Third, what the decline in self-employed earnings shows is that inflation risk is being outsourced: it is now passed on to some elements within a profoundly deregulated labour force, many of whom are suffering unrecorded real earnings decline of such extent that they are in poverty, but so destabilise the rest of the labour market by accepting any offered pay rate (which rates are beyond the control of minimum wage regulation) that  any amount of upward pressure on prices can simply be externalised into this unmeasured pool of labour meaning that anticipated inflation outcomes simply do not happen.

I stress, I am speculating. But let’s suppose across 25 million workers there is a 2% pay rise and across 5 million self-employed people a 10% wage drop (which is not impossible) then there is no net wage inflation at all: the wage rate data is just wrong as a result because it is missing an important variable that did not matter at one time but is now deeply significant.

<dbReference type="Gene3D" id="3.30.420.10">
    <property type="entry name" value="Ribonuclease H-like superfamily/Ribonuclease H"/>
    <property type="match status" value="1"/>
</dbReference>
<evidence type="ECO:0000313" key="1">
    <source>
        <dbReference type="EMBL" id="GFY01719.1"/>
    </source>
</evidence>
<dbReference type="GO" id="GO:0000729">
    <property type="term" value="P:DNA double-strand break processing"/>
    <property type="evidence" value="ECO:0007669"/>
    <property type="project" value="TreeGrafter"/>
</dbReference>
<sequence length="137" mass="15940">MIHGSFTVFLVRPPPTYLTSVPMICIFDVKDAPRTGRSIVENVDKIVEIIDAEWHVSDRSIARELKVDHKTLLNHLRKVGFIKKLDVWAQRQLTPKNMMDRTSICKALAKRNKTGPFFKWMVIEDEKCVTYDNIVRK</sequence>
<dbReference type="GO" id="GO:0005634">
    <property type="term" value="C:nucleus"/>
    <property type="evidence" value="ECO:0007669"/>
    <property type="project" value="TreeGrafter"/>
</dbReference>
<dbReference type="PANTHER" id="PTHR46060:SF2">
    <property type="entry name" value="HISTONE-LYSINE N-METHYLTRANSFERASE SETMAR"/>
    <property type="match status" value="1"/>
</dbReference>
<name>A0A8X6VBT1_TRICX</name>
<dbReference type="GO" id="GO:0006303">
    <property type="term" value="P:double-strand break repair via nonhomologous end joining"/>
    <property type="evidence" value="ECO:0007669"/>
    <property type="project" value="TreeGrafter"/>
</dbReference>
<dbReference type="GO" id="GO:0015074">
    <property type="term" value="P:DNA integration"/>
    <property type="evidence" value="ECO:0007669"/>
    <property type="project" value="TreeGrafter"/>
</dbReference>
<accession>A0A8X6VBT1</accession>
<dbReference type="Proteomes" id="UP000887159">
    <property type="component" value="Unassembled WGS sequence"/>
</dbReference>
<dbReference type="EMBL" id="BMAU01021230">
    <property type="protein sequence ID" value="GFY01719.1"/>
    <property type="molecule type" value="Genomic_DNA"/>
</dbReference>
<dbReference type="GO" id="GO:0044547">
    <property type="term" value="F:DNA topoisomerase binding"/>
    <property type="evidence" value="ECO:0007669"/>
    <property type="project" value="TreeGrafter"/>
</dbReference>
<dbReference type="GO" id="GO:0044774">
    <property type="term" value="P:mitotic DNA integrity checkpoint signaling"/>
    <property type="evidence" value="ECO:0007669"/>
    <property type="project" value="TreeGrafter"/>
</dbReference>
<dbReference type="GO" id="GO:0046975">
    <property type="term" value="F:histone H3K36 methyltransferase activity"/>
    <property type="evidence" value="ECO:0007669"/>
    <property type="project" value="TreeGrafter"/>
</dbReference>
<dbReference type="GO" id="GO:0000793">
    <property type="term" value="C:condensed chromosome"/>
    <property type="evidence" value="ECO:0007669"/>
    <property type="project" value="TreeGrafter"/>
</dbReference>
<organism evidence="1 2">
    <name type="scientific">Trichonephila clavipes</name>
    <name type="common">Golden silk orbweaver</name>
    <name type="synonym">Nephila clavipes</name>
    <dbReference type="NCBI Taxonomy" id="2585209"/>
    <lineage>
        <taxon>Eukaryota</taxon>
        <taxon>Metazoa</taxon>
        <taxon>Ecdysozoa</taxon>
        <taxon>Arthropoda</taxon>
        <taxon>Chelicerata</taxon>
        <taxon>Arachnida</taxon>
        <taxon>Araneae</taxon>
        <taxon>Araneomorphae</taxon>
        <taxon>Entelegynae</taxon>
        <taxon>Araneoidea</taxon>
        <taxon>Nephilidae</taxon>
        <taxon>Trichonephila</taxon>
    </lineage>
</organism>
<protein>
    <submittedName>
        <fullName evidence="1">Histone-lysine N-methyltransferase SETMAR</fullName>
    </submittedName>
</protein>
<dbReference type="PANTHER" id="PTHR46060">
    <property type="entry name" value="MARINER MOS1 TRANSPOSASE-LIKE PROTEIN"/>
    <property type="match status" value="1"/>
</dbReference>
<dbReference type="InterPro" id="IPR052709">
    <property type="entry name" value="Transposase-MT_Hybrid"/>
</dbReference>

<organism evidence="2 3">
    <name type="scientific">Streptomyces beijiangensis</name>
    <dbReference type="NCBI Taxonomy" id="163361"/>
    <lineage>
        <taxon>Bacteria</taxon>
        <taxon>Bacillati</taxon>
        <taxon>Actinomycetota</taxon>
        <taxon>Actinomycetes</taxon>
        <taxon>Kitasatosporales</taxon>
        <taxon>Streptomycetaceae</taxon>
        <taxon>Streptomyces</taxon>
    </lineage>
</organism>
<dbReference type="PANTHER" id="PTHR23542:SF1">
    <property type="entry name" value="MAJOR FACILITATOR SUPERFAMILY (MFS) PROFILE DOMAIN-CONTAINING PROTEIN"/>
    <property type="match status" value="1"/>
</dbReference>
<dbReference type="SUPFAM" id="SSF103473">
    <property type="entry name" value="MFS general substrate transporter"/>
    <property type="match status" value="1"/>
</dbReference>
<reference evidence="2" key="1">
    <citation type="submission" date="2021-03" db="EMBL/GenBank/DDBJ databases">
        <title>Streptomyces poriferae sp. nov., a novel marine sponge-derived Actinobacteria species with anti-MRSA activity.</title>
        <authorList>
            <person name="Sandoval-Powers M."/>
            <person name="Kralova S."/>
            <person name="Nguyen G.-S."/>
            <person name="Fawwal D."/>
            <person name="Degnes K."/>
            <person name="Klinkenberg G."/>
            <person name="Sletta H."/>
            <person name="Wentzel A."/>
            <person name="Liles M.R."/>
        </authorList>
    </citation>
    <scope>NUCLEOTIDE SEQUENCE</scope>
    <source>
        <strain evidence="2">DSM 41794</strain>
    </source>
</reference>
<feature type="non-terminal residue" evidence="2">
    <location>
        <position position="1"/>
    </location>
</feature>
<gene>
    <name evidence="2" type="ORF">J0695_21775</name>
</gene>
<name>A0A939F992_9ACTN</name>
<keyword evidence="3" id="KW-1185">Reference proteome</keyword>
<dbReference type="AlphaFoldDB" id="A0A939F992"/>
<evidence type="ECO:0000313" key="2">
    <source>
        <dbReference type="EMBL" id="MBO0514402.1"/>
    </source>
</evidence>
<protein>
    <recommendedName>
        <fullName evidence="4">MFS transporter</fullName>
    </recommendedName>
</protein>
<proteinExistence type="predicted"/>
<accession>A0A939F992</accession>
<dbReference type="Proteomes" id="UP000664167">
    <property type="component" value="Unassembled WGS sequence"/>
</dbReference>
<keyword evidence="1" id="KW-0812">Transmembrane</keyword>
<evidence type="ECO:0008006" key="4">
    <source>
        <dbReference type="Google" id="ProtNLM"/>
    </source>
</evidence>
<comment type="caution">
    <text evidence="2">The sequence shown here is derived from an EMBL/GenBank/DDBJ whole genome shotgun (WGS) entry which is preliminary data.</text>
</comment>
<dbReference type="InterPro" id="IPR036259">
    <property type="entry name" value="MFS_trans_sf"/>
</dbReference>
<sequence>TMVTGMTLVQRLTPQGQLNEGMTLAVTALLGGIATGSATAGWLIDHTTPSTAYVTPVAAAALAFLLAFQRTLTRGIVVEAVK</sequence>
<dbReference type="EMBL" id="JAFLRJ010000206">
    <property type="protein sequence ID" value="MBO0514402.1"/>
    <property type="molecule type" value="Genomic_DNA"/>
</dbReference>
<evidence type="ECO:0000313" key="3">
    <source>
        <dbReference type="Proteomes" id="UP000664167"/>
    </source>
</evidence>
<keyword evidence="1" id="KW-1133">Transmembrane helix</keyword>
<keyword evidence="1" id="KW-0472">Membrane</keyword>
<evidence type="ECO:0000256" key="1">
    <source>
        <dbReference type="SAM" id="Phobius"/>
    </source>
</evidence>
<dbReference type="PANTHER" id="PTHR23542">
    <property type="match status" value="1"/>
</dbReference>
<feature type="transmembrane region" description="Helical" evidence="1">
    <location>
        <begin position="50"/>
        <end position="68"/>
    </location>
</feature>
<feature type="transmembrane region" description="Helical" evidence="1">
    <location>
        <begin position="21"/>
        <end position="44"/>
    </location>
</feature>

In that case the amount of inflationary pressure in the UK economy might well come back to being effectively nothing at all, whilst we have at the same time unemployment, under-employment and a stark need for real investment which is the only way to boost earnings growth for those most in need of it, which is the only true economic goal a Treasury and a central bank should have. But because of poor inflation measures, poor theory and poor appraisal of why we do not have inflation at present, when if theory was right we should, we are denied that possibility of investment for the common good. I find it deeply frustrating that adherence to economic thinking that is obviously past its sell-by date should be used to oppose necessary ideas for reform that could massively benefit the people of this country.

Yvette Cooper is an able person. She seems to have read Keynes. She would be wise to recall his maxim that:

Practical people who believe themselves to be quite exempt from any intellectual influence, are usually the slaves of some defunct economist. Madmen in authority, who hear voices in the air, are distilling their frenzy from some academic scribbler of a few years back.

I fear that may be the case.

It is time to move on. There is no inflation risk right now. PQE probably will not change that: if it did then without major labour market reforms the impact would be modest, at best. But many wish for even that modest inflation impact, and most of them are central bankers. Yvette Copper should take note.